"There wasn't a bed to be got in Plymouth which is crammed with B.E.F., an odd assortment of allies and the population of Guernsey. I was cheered to see hundreds of French sailors, a train-load of men I took to be Poles, and 6 fat French seaplanes floating in the harbour.
"H. says the French defeat was due to the absolute panic of the people and a lot of the troops, there is no other word for it ...."
Herbert was awarded the M.B.E. in July 1940. He had sick leave until he was posted to 213th Infantry Brigade on 16th August and then as Deputy Adjutant and Quartermaster General with Headquarters South Eastern Command. Here he found a new General, Bernard Montgomery, who instructed his staff to go on daily early morning runs. Characteristically Herbert, who was, after all, forty-six years old and had probably done no such thing since he was at school, took a dim view of this and was not to be ordered about in this way. He ignored Monty's demand.
Herbert remained in England for the rest of the war and was rapidly promoted to Major and then Lieutenant Colonel. On 1st October 1943 he was appointed Colonel in charge of Administration in the South Midland District. He was able to visit his home in Gloucestershire from time to time. In the services, no one ever mentioned what they were doing or where they were stationed so we can only guess that Herbert was very much involved in the planning of the Arnhem operation and in the invasion of Normandy on 6th June 1944. He was demobilised on 24 August 1945; at the age of 51 he was in the first category of service personnel to be demobilised. Subsequently he was granted the rank of Honorary Colonel. He spent his gratuity on a beautiful diamond bracelet for his wife.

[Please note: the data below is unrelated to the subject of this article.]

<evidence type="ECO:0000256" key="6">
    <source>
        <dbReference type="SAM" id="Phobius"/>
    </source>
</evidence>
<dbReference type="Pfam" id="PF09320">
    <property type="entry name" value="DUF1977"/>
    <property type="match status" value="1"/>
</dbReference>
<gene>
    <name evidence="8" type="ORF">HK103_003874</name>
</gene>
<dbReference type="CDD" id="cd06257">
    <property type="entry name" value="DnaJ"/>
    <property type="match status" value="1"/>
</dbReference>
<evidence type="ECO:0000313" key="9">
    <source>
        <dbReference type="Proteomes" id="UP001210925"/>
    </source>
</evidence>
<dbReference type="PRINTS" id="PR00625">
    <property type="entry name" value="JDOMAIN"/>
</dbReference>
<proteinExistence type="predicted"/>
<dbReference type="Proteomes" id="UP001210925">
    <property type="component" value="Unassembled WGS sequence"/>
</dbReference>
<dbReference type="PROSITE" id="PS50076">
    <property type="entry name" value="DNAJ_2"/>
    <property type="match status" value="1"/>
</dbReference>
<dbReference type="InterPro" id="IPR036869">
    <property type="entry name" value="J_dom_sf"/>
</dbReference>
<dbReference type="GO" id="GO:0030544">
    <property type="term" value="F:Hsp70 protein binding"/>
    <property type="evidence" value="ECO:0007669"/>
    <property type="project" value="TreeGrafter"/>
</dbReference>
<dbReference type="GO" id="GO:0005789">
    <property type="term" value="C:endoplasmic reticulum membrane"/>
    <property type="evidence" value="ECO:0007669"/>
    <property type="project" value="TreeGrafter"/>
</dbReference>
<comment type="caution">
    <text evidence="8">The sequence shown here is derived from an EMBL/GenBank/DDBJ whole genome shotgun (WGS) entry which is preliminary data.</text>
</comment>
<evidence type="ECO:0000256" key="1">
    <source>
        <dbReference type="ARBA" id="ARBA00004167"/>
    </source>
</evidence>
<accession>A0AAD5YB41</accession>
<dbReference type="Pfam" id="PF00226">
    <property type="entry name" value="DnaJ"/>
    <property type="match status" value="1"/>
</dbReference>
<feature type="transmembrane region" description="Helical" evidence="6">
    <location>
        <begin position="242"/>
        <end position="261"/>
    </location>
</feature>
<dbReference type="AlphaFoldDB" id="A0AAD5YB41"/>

* * *
Churchill condemned to official secrecy the story of what remains Britain's worst ever maritime tragedy. ‘The newspapers have got quite enough disaster for today,’ he wrote. Also he did not want to take the edge off the ‘Finest Hour’ broadcast speech which he was preparing. The occasional newspaper article appears: Evening Standard 30 May 2000 and The Times shortly after around the time of the 60th anniversary. Veteran soldier George Crew, interviewed by the Standard, corroborated a terrible memory of my grandfather's: ‘The young private heard a sound that haunts him still. "I looked back and I could hear people still on the sinking boat singing Roll Out The Barrel. I can never hear that song without remembering those who sang it as they died."’ (The piece in the Standard was entitled "The day the dying sang.") The BBC transmitted one documentary about the Lancastria disaster on 19 July 2001 entitled "A Secret Sacrifice". And that's about it. We have a mission in my family to try and dispel this secret, and bring to public knowledge this little-known episode in the war, which is in danger of remaining a forgotten footnote. This is why I am writing this for the People's War website.
Teresa Stokes, 21st February 2004